This true story was shared to me by a mentor of mine.
“A turning point came in my life one day on a train in the suburbs of Tokyo, in the middle of a drowsy spring afternoon. At one station the doors opened, and suddenly the quiet afternoon was shattered by a man bellowing at the top of his lungs, yelling violent, obscene, incomprehensible curses. He was big, drunk and dirty. He wore laborer’s clothing. His eyes bugged out, a demonic, red. His hair was crusted with filth. Screaming, he swung at the first person he saw, a woman holding a baby. The blow glanced off her shoulder, sending her spinning into the laps of an elderly couple. It was a miracle that the baby was unharmed.
The couple jumped up and scrambled toward the other end of the car. They were terrified. The laborer aimed a kick at the retreating back of the old lady. He missed, the old woman scuttled to safety. The train lurched ahead, the passengers frozen with fear. I stood up.
I was young and in pretty good shape. I stood six feet, and weighed 225. I’d been putting in a solid eight hours of Aikido training every day for the past three years. I liked to throw and grapple. I thought I was tough. However, my martial skill was untested in actual combat. As students of Aikido, we were not allowed to fight.
My teacher, the founder of Aikido, taught us each morning that the art was devoted to peace. “Aikido,” he said again and again, “is the art of reconciliation. Whoever has the mind to fight has broken his connection with the universe. If you try to dominate other people, you are already defeated. We study how to resolve conflict, not how to start it.”
I listened to his words. I tried hard but I felt both tough and holy. In my heart of hearts, however, I was dying to be a hero. I wanted a chance, an absolutely legitimate opportunity whereby I might save the innocent by destroying the guilty.
“This is it!” I said to myself as I got to my feet. : This slob, this animal, is drunk, mean and violent. People are in danger. If I don’t do something fast, somebody will probably get hurt..”
Seeing me stand up, the drunk saw a chance to focus his rage. “AHA!” he roared, “A FOREIGNER! YOU NEED A LESSON IN JAPANESE MANNERS!” He punched the metal pol to give weight to his words.
I held on lightly to the commuter-strap overhead. I gave him a slow look of disgust and dismissal. I planned to take this turkey apart, but he had to be the one to move first. And I wanted him mad, because the madder he got the more certain my victory. “ALL RIGHT! he hollered, “YOUR GONNA GET A LESSON.” He gathered himself for a rush at me. He’d never know what hit him.
A split-second before he moved, someone shouted “HEY!” It was ear splitting. I remember being hit by the strangely joyous quality of it---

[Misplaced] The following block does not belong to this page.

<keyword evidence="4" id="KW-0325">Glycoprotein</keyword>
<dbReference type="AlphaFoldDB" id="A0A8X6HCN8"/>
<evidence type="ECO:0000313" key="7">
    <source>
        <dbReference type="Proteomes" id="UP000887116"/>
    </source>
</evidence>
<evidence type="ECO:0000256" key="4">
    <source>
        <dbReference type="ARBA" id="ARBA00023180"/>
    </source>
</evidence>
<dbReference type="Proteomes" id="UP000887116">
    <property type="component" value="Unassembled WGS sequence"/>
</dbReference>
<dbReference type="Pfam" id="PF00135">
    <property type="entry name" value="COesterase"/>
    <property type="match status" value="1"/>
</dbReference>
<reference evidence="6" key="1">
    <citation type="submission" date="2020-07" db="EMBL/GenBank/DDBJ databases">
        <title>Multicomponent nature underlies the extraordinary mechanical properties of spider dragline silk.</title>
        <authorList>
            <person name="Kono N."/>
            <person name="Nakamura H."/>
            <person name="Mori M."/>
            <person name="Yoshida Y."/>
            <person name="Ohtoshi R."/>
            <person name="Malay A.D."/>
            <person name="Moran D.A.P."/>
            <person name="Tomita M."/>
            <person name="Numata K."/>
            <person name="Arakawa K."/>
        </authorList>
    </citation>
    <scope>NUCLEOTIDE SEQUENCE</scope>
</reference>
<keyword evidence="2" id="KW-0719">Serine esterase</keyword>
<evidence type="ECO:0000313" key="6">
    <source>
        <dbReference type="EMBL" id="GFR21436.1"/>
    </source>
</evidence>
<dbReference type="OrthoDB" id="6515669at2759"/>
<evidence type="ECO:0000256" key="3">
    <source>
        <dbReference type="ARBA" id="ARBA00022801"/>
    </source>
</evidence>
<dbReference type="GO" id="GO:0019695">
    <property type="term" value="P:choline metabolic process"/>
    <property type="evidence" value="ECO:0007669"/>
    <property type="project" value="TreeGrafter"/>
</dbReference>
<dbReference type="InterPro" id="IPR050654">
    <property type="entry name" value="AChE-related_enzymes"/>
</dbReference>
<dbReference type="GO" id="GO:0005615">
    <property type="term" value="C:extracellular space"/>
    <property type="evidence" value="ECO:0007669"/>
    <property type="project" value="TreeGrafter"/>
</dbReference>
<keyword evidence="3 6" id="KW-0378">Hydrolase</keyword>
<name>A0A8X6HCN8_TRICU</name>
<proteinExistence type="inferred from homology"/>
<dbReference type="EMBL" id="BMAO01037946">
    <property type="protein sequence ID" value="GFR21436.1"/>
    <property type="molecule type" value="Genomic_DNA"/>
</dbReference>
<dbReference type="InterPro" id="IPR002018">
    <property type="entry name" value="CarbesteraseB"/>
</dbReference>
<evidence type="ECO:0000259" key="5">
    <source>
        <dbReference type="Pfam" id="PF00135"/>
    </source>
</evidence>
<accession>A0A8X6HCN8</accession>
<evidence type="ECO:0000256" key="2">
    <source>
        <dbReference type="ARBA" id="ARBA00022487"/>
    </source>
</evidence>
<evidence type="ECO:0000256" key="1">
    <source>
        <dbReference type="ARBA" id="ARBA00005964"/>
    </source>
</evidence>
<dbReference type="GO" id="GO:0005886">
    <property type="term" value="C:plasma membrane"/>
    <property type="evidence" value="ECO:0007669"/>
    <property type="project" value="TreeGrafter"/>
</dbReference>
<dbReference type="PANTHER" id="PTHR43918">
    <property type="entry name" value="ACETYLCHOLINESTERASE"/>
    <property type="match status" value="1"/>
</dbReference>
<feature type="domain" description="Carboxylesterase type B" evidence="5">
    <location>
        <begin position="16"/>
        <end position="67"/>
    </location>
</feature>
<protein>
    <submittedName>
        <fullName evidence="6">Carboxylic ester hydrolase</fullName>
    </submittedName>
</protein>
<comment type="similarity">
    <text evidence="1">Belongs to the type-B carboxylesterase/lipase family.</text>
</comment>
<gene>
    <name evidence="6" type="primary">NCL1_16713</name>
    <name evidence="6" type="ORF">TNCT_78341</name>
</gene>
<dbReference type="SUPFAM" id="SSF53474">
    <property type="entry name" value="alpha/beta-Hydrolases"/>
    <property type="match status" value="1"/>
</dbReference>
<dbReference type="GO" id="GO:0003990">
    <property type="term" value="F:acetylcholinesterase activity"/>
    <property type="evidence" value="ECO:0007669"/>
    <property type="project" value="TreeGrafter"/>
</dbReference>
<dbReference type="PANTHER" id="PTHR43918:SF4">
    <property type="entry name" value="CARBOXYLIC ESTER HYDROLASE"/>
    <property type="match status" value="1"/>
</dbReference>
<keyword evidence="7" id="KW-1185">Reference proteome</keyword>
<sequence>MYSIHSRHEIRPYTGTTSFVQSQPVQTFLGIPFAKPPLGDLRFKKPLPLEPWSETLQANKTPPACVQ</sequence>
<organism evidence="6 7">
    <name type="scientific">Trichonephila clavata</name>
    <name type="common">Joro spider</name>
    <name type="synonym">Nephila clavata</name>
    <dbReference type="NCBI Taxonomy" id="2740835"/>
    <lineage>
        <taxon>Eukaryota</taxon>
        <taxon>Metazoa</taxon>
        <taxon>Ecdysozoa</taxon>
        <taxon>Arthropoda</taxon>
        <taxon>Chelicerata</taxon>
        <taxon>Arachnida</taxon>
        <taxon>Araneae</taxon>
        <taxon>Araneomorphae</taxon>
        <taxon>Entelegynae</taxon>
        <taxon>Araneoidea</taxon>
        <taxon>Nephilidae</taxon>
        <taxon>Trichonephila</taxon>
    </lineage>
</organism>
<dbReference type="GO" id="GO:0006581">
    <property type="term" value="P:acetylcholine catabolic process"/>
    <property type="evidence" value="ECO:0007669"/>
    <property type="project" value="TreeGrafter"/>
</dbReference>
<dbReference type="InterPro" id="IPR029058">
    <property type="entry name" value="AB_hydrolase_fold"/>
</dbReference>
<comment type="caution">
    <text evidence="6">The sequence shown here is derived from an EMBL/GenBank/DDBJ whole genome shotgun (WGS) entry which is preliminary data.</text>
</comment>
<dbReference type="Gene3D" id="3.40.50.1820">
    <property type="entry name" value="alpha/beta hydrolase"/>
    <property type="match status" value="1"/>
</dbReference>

We both stared down at a little old Japanese man. He must have been well into his seventies, this tiny gentleman, sitting there immaculate in his kimono. He took no notice of me, but beamed delightedly at the laborer, as though he had a most important, most welcome secret to share. “C’mere,” the old man said in an easy vernacular, beckoning to the drunk, “C’mere and talk with me.” He waved his hand lightly. The big man followed, as if on a string. He planted his feet belligerently in front of the old gentleman, and towered threateningly over him. “TALK TO YOU,” he roared, “WHY SHOULD I TALK TO YOU?”
The old man continued to beam. There was not a trace of fear or resentment about him. “What’cha been drinking?” he asked lightly, his eyes sparkling with interest. “I BEEN DRINKING SAKE,” the laborer bellowed back, “AND IT’S NONE OF YOUR BUSINESS!”
“Oh, that’s wonderful,” the old man said with delight, “absolutely wonderful! You see, I love sake too. Every night, me and my wife (she’s 76, you know), we warm up a little bottle of sake and take it out into the garden, and we sit on the old wooden bench that my grandfather made. We watch the sun go down, and we look to see how our persimmon tree is doing. Persimmons do not do well after ice-storms, although I must say that ours has done better than I expected, especially when you consider the poor quality of the soil. Still, it’s most gratifying to watch when we take our sake and go out to enjoy the evening—even when it rains!” He looked up at the laborer, eyes twinkling, happy to share his delightful information.
As he struggled to follow the intricacies of the old man’s conversation, the drunk’s face began to soften. His fists slowly unclenched. “Yeah,” he said slowly, “I love persimmons, too… His voice trailed off. “Yes”, said the old man, smiling, “and I’m sure you have a wonderful wife.”
“No,” replied the laborer, “My wife died.” He hung his head. Very gently, swaying with the motion of the train, the big man began to sob. “I don’t got no wife, I don’t got no home, I don’t got no job, I don’t got no money, I don’t got nowhere to go. I’m so ashamed of myself.” Tears rolled down his cheeks, a spasm of pure despair rippled through his body.
Now it was my turn. Standing there in my well-scrubbed youthful innocence, my make- this- world-safe-for- democracy righteousness, I suddenly felt dirtier than he was.
Just then, the train arrived at my stop. The platform was packed, and the crowd surged into the car as soon the doors opened. Maneuvering my way out, I heard the old man cluck sympathetically. “My, My,” he said with undiminished delight, “that is a very difficult predicament, indeed. Sit down here and tell me about it.”
I turned my head for one last look. The laborer was sprawled like a sack on the seat, his head in the old man’s lap. The old man looked down at him with compassion and delight, one hand stroking the filthy, matted head.
As the train pulled away, I sat down on a bench. What I had wanted to do with muscle and meanness had been accomplished with a few kind words. I had seen Aikido tried in combat, and the essence of it was love, as the founder had said.”